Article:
The Canadian government is planning the most significant changes to the Copyright Board of Canada in decades with a consultation set to officially launch tomorrow. Given the longstanding concerns with the Board from creators and users alike, the government has decided to place board reform on a fast track that is separate from the broader copyright review scheduled to commence later this year. The consultation, which will outline potential reforms to address delays and case backlogs, will run until late September. Navdeep Bains, the Minister of Innovation, Science and Economic Development, working with Canadian Heritage, hopes to introduce a Copyright Board reform legislative and regulatory package in early 2018.
I spoke earlier today to Bains, who explained that the government believes there needs to be quicker decisions, greater transparency, and an effort to address the current backlog given concerns about ensuring creators are paid and in bringing new innovative service to the Canadian market. The consultation, being held jointly by ISED, Canadian Heritage and the Board, will identify several potential measures to address the board delays including case management processes, establishing new case deadlines, streamlining cases before the board, as well as giving the board more power to advance proceedings, award costs, and limit the ability for parties to delay proceedings.
Bains also believes that increasing the speed of the process could be helped by reducing the number of matters the board hears. One of the most controversial proposals will likely be the possibility of enabling all collectives to enter into voluntary licensing agreements with users. The emphasis on voluntary private agreements would represent a significant shift that could impact the public interest role of the board and might require new oversight from both the board and the Commissioner of Competition as well as mandated public disclosure of private agreements. Moreover, the government is considering extending the timelines of tariffs to reduce the frequency of tariff renewals as well as measures to reduce the uncertainty that comes from retroactive application of tariffs. That might require collectives to file tariffs longer in advance thereby giving the board more time to make a determination before the effective date of the tariff.
The consultation will also raise the prospect of requiring collectives to provide more information about proposed tariffs. This could include:
- the reasons for filing the proposed tariffs at the particular times they are filed
- the practical uses or activities that are targeted
- the types of users known to the collective society that are targeted
- the proposed royalty rate and its related terms and conditions specific to each use or activity targeted
- the grounds on which the proposed royalty rates, terms and conditions and effective periods have been determined
- how the proposed tariffs substantially differ from any previously certified tariffs that the proposed tariffs are sought to renew
- how the proposed tariffs relate to other certified tariffs, if any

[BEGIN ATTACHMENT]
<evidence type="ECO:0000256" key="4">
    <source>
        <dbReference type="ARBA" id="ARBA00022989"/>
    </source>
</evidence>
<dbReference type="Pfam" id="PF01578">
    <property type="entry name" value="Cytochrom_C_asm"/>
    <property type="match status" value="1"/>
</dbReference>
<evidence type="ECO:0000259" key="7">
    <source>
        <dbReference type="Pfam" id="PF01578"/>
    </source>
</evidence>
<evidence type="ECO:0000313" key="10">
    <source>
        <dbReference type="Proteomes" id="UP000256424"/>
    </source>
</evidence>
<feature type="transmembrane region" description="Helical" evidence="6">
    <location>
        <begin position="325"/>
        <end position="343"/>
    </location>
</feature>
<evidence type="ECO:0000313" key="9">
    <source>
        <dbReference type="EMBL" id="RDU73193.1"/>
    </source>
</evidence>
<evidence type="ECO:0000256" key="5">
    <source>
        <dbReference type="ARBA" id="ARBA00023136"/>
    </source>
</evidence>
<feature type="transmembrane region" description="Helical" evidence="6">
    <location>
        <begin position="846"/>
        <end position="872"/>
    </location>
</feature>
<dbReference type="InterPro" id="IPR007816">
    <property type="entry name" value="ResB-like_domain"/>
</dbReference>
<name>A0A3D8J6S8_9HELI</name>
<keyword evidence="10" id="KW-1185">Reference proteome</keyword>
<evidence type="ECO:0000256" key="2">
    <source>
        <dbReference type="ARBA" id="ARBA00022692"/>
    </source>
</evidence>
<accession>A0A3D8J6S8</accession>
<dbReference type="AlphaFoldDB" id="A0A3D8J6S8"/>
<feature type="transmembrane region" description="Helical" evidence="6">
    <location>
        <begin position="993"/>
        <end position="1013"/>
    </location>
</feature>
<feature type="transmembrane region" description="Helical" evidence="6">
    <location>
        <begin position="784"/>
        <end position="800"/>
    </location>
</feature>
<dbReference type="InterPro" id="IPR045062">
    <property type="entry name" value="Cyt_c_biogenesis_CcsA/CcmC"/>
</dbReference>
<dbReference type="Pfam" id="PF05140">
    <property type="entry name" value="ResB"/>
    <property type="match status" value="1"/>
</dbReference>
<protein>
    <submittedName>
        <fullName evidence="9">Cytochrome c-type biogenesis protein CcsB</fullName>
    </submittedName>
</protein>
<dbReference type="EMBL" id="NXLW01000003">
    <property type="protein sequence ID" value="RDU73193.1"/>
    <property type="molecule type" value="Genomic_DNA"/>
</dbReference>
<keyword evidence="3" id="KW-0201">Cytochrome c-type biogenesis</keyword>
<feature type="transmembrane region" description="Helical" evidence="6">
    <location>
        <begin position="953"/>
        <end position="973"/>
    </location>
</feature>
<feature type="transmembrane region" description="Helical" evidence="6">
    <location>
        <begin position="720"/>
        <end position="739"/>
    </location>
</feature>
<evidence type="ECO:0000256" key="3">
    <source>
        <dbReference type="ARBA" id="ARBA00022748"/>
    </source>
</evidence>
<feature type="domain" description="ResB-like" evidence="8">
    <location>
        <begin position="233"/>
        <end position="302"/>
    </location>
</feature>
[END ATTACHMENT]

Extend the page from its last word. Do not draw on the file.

- how information reported by users pursuant to the proposed tariffs will be used.
Objectors could also be asked to provide additional information about their reasons for objection.
In addition to technical reforms to the board, the government wants to address ongoing transparency concerns. This could include codifying board procedures, making public the criteria considered by the board, and establishing a clear board mandate. The government is also open to new measures to increase public participation in board proceedings to restore confidence and may consider harmonizing the tariff-setting regimes in the Copyright Act. Funding issues or the size of the board are not addressed. Further, changes to the governance of collecting societies is being treated as beyond the scope of the consultation.
The decision to place Copyright Board reform on the fast track raises obvious questions about how it fits within the broader copyright review and innovation agenda. Bains confirmed that the government wants to move more quickly on the board issue than the broader review that will formally begin later this year. He noted that the government wants a “thoughtful, engaged and informed” copyright review that will likely take far longer than the Copyright Board process with a very different timeline. The government is open to addressing other copyright issues, including the ongoing abuses with the notice-and-notice system for Internet providers, in a more timely manner. Bains also acknowledged that there are definite linkages “between the changes and reforms in the Copyright Act, even including the Copyright Board process, which dovetails with the work [the government] is doing on innovation and skills development.”
Given that the issue has been simmering for years, the willingness to reform the board should enjoy general stakeholder support. The broader review of the Copyright Act will likely be far more contentious and wide ranging, with timelines that will require months of hearings to ensure that all stakeholders are given an opportunity to share their views. For now, the government is sending the signal that it recognizes the importance of copyright administration as it embarks on a long-overdue overhaul of the process and transparency of the Copyright Board of Canada.